The following day, three days before Christmas, while Darwin was still trying to compose a reply to the Reverend Baden Powell, a third claimant emerged, this time from France. Darwin’s butler told him that a parcel had arrived in the evening post. Though the children protested, Darwin left the warm parlor where Emma had been reading aloud to them in the shadow of the Christmas tree and slipped away across the hall to the darkened study to retrieve it.
With pleasure and relief, he recognized the handwriting on the label as Hooker’s. The parcel contained an essay by Hooker that Darwin had promised to read and a heavy volume of a French scientific journal, the Revue Horticole. Hooker explained in an accompanying letter that a scientist named Decaisne* had written to tell him that a botanist named Charles Naudin had discovered natural selection back in 1852. Darwin, Decaisne wrote, had no right to claim natural selection as his idea.
* The botanist Joseph Decaisne.
Hooker enclosed the volume of the journal in which Naudin’s paper on species had been published so that Darwin could judge the claim for himself. Darwin had read and admired Naudin’s work years before, but he had entirely forgotten the paper.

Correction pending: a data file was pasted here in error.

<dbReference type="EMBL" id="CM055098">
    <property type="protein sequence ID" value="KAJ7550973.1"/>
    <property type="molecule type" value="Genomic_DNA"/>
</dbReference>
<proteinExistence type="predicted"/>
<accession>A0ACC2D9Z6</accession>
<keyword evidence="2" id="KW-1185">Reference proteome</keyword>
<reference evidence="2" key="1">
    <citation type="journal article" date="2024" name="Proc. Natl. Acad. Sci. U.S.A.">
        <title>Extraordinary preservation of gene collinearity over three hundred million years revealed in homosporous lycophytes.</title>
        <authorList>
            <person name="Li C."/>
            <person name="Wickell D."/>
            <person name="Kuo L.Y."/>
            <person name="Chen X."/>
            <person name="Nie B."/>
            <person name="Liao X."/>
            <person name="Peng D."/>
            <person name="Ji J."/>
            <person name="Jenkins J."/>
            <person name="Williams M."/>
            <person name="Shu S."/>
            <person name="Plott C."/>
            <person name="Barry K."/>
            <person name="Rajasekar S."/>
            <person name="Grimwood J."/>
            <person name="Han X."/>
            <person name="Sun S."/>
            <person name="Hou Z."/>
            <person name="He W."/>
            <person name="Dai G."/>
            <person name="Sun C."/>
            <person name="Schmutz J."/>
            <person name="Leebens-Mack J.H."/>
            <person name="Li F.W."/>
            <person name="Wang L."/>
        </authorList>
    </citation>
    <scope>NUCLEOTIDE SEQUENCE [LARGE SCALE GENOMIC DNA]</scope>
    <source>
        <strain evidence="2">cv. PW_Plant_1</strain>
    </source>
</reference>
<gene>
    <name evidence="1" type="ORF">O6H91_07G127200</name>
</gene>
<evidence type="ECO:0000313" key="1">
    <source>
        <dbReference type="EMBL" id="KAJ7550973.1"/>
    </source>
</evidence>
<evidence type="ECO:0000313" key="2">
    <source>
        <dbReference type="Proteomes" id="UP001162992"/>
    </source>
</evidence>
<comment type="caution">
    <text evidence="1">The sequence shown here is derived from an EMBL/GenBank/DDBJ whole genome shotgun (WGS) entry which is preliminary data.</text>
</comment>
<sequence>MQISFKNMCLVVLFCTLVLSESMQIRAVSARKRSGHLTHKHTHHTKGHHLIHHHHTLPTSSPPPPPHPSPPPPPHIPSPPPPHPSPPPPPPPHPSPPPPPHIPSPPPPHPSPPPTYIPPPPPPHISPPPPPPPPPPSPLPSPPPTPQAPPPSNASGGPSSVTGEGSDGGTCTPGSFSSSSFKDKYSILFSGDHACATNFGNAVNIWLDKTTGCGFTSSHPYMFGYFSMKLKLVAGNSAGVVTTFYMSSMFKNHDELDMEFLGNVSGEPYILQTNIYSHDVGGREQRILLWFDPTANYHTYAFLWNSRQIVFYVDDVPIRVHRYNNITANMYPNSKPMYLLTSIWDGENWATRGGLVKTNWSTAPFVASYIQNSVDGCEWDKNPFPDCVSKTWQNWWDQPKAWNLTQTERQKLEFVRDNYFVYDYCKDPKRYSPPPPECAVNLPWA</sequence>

Darwin ordered the study fire to be relit. He read and reread Naudin’s paper late into the night, struggling with some of the French scientific terms, reaching for his French dictionary, making notes as high winds rattled the windowpanes. Naudin’s claim was not a serious threat, he finally told Emma a few hours later. The French botanist had not discovered natural selection. He was quite sure of that.
The following morning, returning to his desk cluttered with the debris of the previous evening’s struggle with French verbs and the notepaper with all his scribblings across it, he wrote to allay Hooker’s fears, explaining with relief: “I cannot find one word like the Struggle for existence & Natural Selection.” Naudin had gotten no closer to natural selection than had the French evolutionist Jean-Baptiste Lamarck, he wrote emphatically. Darwin asked Hooker to pass on his refutation of the claim to their mutual friend Lyell, adding with a touch of embarrassment, “though it is foolish work sticking up for...